Australia claimed an early win in a protracted licensing battle with Google on Wednesday as media companies lined up to announce content deals with the internet giant that were reportedly far more lucrative than their global rivals.
A month after the Alphabet Inc.-owned company threatened to shut down its search engine in Australia to avoid what it called "unworkable" content laws, the country's two largest free-to-air television broadcasters have struck deals collectively worth AU$60 million ($47 million) a year, according to media reports.
That dwarfs the $76 million Google will split between 121 publishers in France over three years, which averages $209,000 a year per publisher, as reported by Reuters.
The Australian deals come days before the government plans to pass laws that would allow it to appoint an arbitrator to set Google's content fees if it can't strike a deal privately, a factor that government and media figures held up as a turning point for negotiations that stalled a year earlier.
"I don't think that they would have been able to get that sort of money if they had to follow the normal sort of negotiations with a company that's so powerful," said Paul Budde, an independent internet analyst, referring to the Australian media companies.
Google and Nine declined to comment on unsourced reports in Nine's newspapers on Wednesday that said the companies had reached an agreement. Seven and Google said two days earlier they had struck a deal, without giving financials.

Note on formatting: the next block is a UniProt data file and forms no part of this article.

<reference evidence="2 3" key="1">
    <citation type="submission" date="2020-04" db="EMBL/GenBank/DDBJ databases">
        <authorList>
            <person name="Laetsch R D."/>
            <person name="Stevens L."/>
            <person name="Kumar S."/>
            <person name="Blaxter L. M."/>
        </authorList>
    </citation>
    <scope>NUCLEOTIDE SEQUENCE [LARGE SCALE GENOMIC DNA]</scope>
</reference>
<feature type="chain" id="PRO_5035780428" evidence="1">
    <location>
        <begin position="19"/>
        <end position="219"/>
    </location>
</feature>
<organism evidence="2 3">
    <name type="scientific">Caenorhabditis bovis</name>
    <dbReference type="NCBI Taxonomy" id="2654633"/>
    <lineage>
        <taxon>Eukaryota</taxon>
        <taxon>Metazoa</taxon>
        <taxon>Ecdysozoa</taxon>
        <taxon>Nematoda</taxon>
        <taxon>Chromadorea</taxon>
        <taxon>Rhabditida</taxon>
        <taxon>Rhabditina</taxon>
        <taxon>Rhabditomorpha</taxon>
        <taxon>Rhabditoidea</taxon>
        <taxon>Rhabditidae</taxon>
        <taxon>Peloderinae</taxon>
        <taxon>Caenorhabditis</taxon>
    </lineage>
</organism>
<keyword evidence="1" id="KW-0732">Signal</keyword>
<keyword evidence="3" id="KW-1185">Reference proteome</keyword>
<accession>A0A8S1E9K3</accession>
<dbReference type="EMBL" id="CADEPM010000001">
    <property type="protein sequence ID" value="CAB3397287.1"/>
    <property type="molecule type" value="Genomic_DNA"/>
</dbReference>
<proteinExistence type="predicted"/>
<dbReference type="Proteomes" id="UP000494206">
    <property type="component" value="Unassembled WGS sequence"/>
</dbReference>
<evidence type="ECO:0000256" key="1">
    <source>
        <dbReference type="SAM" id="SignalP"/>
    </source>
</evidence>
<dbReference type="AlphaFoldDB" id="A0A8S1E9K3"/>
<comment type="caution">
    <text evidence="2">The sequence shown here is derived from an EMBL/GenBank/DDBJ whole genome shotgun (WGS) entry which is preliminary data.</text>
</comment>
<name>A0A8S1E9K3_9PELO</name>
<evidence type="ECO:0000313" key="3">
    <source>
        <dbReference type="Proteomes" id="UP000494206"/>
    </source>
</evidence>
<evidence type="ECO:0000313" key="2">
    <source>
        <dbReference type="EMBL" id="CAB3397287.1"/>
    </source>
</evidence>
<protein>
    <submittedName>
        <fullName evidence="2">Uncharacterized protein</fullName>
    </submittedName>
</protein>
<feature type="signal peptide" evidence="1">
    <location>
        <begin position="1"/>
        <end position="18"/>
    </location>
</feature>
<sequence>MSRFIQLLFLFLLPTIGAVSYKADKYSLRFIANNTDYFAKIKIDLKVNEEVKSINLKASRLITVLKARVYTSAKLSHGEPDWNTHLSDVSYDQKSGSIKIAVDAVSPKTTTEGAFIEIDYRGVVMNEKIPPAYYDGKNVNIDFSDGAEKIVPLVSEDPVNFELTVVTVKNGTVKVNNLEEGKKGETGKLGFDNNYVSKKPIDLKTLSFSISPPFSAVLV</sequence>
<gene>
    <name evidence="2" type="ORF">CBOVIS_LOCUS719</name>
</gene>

Though the individual deals mean Google avoids a government-appointed arbitrator with those companies, Australian Treasurer Josh Frydenberg said he would still press ahead with the law.
The local arm of Rupert Murdoch's News Corp, which has led a yearslong campaign to make internet giants pay for content that drives traffic to their platforms, is yet to sign a Google deal. News Corp, owner of two-thirds of Australia's major city newspapers, did not respond to requests for comment.
"None of these deals would be happening if we didn't have the legislation before the Parliament," Frydenberg told reporters.
Australian antitrust commissioner Rod Sims, who drafted the media laws, declined to comment but a spokesperson directed Reuters to an earlier statement in which Sims called the law a "back-up" that prevented internet platforms forcing "terms on a take-it-or-leave-it basis."
Though specifics of the Australian deals have not been disclosed, smaller outlets that inked Google deals last year ahead of their larger rivals said they were approached individually by the U.S. company and asked to present their own valuation methods for content that would appear on Google's "Showcase" news platform.
That contrasts with the French negotiations, which were conducted on behalf of publishers by the Alliance de la presse d'information generale (APIG), a lobby group representing most major French publishers.
Unlike the Australian law, through which the government could intervene if the parties cannot reach a deal, the French rules, enacted under a recent European Union law, require only that Big Tech platforms open talks with publishers seeking payment.
"The context of the (Australian) bargaining was very much one in which the government legislation was putting pressure on the digital platforms to come to the table, and that has strengthened the hand of publishers and contributed to these outcomes," said Misha Ketchell, editor of The Conversation, an academic-focused website that signed a Google deal last year.
Separately, the Reuters news agency, a division of Thomson Reuters Corp, struck a deal with Google in January, becoming the first global news provider to Google News Showcase.
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